Change your passwords.
Turn on two-factor-authentication (2FA).
Pictures and Video:
Apple's $5 billion campus opens next month — here's what it looks like now
The complete story behind Apple's futuristic new campus, 'Apple Park’
Late Apple CEO Steve Jobs once said that the new campus was "a shot at building the best office building in the world."
This upgrade will extend the life of your MacBook Air for years
Replace the battery.
Apple claims their laptop batteries can complete 1,000 full "charge cycles" before experiencing any degradation, but if you've been using your MacBook Air regularly, you might be noticing it already.

If the only problem with your older computer is the battery, there's no reason to spend the money on a new one. Instead, you can buy a replacement battery and fix the problem yourself.
Performing this upgrade will void your Applecare warranty if you have one.
AW comment:
But if your computer is old enough to need a new battery, any warranty will have expired by then anyway.
These simple upgrades can make even older computers run like new
To prove my point, I upgraded two components in a 5-year-old MacBook Pro that was running pretty sluggishly.
How to use Workflow, the app that Apple just bought and made free for everyone
Apple bought an app called Workflow. It automates stuff you do all the time on your iPhone and iPad and turns those tasks into a simple button.

But instead of killing the app, as Apple usually does when it acquires a startup, Apple made it free.

Workflow can do a lot, but you have to play with it for at least a day or two to understand its real potential. It could change the way you use your iPhone or iPad.
Despite the long-term benefits Workflow will reap from Apple's acquisition, existing users have already seen features disappear. AppleInsider assesses the pros and cons of the buy.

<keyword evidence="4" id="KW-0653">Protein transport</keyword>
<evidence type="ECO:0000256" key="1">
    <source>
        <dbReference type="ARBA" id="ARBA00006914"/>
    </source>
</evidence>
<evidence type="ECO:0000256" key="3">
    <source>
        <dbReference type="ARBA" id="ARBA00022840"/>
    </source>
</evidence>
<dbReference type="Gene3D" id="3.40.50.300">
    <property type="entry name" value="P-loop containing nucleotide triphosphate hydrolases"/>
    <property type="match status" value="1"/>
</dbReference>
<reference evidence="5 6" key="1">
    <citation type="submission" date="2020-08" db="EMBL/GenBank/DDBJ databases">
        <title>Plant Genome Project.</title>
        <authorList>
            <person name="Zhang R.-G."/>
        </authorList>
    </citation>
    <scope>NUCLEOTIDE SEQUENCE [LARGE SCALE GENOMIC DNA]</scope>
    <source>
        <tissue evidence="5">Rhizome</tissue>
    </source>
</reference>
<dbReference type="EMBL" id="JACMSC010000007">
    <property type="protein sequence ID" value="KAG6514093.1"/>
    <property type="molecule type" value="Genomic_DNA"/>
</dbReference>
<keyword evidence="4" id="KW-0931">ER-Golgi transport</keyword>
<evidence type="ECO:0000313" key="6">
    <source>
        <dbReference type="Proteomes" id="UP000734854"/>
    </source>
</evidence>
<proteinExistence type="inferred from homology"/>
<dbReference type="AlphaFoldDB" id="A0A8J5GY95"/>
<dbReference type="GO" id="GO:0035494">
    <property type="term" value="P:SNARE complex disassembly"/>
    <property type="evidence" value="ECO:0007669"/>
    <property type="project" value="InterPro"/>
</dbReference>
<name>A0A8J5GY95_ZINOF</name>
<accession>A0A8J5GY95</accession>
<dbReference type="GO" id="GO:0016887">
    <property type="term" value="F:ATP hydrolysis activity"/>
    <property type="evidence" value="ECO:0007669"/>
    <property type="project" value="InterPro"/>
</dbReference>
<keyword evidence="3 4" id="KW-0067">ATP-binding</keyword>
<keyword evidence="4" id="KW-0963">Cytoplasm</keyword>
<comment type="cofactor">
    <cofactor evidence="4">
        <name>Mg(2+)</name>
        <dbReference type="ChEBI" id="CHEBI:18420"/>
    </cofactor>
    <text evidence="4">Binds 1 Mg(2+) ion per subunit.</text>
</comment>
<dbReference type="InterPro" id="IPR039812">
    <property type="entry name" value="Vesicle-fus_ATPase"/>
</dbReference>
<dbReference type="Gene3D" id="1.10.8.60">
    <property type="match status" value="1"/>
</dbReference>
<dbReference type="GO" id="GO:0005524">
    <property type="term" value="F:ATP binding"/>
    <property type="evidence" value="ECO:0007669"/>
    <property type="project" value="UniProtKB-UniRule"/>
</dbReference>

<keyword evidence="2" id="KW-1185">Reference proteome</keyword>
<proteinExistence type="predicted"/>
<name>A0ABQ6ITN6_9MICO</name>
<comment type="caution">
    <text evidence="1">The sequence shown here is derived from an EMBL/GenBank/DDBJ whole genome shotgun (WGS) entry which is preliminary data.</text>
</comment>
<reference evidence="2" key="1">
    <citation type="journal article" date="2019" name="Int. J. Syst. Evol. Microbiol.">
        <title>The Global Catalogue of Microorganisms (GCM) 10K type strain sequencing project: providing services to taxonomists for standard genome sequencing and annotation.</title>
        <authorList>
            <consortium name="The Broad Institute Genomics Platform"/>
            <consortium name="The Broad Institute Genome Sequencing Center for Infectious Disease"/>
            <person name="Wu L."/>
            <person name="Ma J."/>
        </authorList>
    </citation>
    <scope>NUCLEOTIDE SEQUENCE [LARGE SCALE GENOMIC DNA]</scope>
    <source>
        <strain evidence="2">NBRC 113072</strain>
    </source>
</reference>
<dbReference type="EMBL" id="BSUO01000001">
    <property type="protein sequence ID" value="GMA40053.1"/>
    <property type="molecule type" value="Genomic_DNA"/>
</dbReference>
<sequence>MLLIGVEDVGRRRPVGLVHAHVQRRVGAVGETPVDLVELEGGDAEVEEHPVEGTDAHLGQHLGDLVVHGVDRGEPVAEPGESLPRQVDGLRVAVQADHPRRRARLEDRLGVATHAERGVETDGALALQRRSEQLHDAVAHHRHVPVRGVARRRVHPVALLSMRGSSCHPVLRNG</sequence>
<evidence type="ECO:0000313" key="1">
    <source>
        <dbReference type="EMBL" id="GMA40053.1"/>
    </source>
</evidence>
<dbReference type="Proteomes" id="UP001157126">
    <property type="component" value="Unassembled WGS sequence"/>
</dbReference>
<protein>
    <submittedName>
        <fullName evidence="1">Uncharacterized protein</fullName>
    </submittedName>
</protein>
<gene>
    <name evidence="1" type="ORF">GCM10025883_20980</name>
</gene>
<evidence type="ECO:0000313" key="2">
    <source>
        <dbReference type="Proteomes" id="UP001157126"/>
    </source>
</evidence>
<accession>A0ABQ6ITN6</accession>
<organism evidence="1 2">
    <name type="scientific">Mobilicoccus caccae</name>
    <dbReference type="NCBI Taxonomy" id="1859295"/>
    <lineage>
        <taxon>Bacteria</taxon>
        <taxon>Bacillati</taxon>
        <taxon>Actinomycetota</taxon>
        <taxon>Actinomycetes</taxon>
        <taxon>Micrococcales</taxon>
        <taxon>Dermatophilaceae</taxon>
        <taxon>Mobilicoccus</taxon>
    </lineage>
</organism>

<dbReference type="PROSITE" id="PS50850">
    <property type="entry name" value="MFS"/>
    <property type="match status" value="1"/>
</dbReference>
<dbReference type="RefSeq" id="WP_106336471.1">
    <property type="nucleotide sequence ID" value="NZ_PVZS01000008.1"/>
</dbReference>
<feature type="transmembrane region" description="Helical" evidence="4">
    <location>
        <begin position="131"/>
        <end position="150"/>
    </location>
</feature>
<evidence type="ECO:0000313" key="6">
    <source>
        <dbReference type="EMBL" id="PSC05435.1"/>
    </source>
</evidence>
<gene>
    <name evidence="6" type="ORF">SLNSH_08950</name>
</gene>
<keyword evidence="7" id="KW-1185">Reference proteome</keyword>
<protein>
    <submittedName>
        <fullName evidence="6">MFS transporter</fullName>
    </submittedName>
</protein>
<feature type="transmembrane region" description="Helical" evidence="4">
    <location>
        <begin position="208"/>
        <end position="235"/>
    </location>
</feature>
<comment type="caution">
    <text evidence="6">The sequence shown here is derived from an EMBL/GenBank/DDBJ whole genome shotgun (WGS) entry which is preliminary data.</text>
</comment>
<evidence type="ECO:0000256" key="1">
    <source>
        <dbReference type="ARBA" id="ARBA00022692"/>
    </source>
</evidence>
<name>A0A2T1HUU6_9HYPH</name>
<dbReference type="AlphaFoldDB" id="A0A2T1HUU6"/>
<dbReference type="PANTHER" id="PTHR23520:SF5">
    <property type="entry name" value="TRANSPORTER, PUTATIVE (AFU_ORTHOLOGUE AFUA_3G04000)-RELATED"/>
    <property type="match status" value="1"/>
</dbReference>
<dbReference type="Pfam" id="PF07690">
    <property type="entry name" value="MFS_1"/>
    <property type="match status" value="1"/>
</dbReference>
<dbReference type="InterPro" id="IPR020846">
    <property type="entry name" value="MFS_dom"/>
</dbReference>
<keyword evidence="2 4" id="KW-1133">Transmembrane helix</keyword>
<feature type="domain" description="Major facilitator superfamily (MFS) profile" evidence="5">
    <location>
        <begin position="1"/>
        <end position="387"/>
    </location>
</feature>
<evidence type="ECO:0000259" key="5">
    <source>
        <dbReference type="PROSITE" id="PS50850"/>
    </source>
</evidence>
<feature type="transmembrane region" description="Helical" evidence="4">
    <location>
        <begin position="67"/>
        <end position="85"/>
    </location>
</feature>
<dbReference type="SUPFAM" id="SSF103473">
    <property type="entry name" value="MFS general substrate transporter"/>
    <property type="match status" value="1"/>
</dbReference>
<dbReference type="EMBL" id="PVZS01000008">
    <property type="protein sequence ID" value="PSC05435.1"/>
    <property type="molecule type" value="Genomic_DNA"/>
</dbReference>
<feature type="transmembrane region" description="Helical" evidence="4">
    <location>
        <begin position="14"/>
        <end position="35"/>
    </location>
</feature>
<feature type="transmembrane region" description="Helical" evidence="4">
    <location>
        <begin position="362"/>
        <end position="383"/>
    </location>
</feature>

It’s very much like Apple to give people tools everyone can use. However, what's also very much like Apple is the stripping away of features.
Apple just made a historic and risky change to all iPhones — and you probably didn't even notice
As part of the iOS 10.3 update, Apple changed a basic part of how every iPhone and iPad works — its file system, or the way the computer stores data and knows where and how to find it.
A word of warning to anyone who hasn’t already updated to iOS 10.3
If you haven’t already upgraded to iOS 10.3, be sure to back up all of your data before you do.
Once you update your phone to iOS 10.3 and your file system is converted to APFS, you can no longer roll back without wiping your phone and reinstalling an older iOS build. Why is that significant? Because if something goes wrong and you roll back to an older build, you’ll no longer be able to recover data because everything will have been converted to APFS.
How to securely back up your iPhone or iPad to iCloud or iTunes
There are two different ways to backup your iPad or iPhone.
This article has step-by-step instructions for both ways.
It's World Backup Day! Here are the best iCloud alternatives for backing up your Mac
Here are several other businesses that provide backup services for iCloud.
Apple iOS 10.3 Is Now Available: What Is Included In This Major Update?
1)  Find My AirPods
2)  Wi-Fi Calling On iCloud Devices With Verizon
And several other things.
I switched from Mac to Windows and I'm never going back — here's why